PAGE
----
The Jowsey family are among many Hawke's Bay farmers struggling with drought. The daily grind of feeding and watering stock on the parched paddocks is being documented on camera by the youngest in the family, 12-year-old Selby.
A rust-coloured paddock, a trail of sheep mid-trot, rolling grey hills and and a steely grey sky.
It catches your eye, this slightly tilted image of feeding out time on a drought-stricken farm in Hawke's Bay.
Selby Jowsey, 12, says he's tried to capture the moment.
He also wants to show that farmers need some help.
The Jowseys who farm at Kereru, 45km west of Hastings, have had no decent rain since October and have been feeding out for months now, four hours every morning, two hours at night.
Their property seems to have missed whatever little rain there's been.
The kids go along too at feeding time, including Selby, whose job has been to hang his head out of the vehicle, look back and check that the maize wagon is spreading the feed for the sheep which follow behind.
"He said, give me your phone Mum, quick, because all the sheep are lined up," says Selby's mother Tatum Jowsey.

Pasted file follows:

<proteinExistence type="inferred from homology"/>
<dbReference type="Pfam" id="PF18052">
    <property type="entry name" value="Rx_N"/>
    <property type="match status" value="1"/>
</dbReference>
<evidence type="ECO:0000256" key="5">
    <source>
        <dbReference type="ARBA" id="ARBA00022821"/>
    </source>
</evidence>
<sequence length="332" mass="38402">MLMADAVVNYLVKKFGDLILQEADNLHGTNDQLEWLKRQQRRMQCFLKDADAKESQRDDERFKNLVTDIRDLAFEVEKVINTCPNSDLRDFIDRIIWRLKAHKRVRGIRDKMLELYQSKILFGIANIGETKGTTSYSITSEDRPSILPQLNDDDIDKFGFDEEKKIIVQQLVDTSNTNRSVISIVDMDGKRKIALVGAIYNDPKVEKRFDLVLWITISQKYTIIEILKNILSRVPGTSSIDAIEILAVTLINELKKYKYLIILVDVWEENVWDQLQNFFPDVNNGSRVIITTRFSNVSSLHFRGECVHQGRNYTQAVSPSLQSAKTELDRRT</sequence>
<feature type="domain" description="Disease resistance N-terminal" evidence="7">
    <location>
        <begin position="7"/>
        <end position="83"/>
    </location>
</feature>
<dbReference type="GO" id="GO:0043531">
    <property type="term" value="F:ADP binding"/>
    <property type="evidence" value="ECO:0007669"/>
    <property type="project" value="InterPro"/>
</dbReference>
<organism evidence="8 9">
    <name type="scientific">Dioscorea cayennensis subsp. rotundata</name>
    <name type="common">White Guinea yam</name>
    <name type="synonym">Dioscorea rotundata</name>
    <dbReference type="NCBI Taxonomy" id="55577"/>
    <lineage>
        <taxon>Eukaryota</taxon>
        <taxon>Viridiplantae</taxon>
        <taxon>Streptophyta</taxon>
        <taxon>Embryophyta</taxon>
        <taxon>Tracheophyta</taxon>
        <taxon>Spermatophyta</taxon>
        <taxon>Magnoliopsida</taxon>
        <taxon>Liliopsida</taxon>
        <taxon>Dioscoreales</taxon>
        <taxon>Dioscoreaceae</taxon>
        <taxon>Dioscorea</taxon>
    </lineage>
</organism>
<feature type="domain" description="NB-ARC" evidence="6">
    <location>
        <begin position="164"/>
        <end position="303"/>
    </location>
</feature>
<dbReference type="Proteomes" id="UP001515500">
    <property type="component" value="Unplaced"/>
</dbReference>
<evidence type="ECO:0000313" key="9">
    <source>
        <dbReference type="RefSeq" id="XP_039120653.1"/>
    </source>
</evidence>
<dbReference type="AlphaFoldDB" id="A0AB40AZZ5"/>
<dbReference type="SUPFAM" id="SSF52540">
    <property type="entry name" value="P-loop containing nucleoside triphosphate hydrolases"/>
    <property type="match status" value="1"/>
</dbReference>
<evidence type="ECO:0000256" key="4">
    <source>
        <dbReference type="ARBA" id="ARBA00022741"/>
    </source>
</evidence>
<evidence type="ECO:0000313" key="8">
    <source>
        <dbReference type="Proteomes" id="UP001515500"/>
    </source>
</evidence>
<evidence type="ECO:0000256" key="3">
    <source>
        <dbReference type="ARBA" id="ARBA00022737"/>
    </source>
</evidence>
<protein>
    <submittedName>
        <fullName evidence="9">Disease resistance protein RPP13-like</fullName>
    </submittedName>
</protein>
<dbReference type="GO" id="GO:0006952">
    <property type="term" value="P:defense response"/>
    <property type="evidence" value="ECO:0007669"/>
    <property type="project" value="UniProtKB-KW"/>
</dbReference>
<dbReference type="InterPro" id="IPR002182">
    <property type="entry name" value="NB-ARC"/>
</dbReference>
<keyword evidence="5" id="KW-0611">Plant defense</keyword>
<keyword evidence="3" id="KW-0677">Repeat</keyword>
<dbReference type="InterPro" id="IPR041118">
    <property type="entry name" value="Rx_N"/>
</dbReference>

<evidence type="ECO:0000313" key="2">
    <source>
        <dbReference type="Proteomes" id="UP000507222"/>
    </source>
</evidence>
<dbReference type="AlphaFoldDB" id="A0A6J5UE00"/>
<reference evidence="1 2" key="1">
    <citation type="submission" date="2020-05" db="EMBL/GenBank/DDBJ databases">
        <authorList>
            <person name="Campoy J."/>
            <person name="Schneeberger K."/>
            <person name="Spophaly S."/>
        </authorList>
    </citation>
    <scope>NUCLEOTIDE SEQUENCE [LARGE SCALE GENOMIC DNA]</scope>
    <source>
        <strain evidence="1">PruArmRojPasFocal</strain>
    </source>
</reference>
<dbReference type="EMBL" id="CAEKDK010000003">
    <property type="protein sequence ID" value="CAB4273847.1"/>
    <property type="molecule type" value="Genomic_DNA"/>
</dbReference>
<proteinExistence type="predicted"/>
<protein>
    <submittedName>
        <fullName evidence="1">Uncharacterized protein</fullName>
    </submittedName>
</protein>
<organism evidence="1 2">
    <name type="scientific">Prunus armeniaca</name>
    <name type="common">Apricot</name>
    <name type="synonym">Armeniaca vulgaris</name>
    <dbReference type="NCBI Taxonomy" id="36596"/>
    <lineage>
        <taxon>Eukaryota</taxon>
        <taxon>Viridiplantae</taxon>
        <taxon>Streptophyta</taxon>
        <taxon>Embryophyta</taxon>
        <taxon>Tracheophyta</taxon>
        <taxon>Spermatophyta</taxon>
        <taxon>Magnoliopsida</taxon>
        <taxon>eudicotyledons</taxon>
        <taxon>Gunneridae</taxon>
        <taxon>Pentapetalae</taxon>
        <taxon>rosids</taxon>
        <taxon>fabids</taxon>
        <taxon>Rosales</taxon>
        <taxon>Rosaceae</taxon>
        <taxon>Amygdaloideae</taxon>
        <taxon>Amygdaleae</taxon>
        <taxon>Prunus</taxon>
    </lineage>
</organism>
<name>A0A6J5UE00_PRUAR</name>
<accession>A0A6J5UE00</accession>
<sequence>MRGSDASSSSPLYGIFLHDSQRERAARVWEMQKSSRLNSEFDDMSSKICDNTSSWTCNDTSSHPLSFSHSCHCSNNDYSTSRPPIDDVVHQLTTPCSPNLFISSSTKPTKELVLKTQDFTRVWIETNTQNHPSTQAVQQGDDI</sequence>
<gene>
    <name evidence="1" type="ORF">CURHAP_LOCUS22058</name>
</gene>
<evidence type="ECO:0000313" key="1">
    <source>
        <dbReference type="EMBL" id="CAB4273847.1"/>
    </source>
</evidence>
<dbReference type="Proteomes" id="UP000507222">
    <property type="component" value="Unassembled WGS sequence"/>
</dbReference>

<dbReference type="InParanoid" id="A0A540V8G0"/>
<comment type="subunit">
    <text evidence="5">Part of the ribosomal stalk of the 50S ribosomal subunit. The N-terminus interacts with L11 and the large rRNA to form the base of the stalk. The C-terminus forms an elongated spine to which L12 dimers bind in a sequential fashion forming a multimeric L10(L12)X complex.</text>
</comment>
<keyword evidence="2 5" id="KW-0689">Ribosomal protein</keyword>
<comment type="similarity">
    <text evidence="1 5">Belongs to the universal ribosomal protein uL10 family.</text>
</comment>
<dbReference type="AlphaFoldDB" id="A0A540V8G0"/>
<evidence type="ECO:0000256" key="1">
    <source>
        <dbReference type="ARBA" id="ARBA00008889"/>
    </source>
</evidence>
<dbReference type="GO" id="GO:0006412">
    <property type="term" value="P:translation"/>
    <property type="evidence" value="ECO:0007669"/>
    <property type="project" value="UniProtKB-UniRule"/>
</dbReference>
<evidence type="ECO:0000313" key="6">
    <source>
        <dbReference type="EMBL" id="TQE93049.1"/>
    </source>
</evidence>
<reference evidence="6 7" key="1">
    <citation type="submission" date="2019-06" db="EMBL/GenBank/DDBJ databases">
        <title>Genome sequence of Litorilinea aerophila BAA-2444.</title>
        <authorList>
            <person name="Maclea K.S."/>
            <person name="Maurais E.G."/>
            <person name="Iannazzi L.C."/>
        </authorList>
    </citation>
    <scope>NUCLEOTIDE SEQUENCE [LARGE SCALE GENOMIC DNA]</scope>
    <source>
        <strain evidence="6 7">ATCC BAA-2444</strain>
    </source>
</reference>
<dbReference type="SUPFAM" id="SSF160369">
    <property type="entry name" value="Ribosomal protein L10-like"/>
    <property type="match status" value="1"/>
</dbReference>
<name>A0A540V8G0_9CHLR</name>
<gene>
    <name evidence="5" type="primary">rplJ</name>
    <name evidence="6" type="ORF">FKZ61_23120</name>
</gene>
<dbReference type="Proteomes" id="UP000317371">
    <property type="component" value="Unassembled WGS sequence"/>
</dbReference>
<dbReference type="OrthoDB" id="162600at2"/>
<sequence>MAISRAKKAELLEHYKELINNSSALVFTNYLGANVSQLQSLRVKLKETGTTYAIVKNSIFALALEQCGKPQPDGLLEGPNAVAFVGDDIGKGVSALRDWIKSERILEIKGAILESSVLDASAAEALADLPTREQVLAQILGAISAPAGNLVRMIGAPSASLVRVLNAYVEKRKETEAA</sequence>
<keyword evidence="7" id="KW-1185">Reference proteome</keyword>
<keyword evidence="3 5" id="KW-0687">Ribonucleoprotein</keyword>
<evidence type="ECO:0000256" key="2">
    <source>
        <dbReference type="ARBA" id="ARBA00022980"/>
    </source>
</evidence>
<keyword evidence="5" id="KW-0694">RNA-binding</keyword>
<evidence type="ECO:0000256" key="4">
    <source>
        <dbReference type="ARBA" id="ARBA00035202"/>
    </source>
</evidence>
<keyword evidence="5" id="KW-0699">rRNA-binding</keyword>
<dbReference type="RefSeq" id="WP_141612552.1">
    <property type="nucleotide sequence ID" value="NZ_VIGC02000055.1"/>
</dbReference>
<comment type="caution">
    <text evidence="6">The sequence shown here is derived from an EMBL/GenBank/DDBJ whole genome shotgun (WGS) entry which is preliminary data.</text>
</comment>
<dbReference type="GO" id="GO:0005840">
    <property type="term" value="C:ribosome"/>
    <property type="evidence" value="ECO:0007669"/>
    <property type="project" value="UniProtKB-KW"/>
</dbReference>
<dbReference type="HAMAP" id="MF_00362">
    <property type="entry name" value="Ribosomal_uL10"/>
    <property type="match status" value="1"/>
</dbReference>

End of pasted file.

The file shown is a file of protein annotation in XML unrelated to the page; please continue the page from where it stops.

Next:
He's been taking photos ever since, she says.
Selby's images document a drought which has hit the Jowseys hard.
Restrictions around Covid-19 have come on top of the lack of rain. They've slowed up meatworks and closed saleyards so it's difficult to de-stock.
On top of that, drought in other regions means feed has been expensive and hard to come by.
Today they have enough feed, Tatum says.
"Could be another two weeks and we'll be out again. Another load is coming from the South Island. They said it's coming. Hopefully it does."
She says farmers have been helping each other, rallying around.
But the dams are drying up and fertiliser spread in January lies brittle on the ground like "popcorn for the sheep", Tatum says.
She's from Gisborne, from a long line of farmers and used to thinking nothing of the droughts up there.
Her parents now live nearby and they're a big support, she says, having worked through ten years of drought on the East Coast.
"We've just got to wear it. There'll be light at the end of the tunnel, but it's just hard.
"At the end of the day, a wise old farmer is more to us than what the government's offering," she says.
Tatum's husband Glen juggles sourcing feed with all the other daily struggles on farm, all captured through Selby's lens.
"Even just taking a photo of his father feeding out, you seem to see the face, the struggle.
"He's capturing it really well and I'm very proud," she says.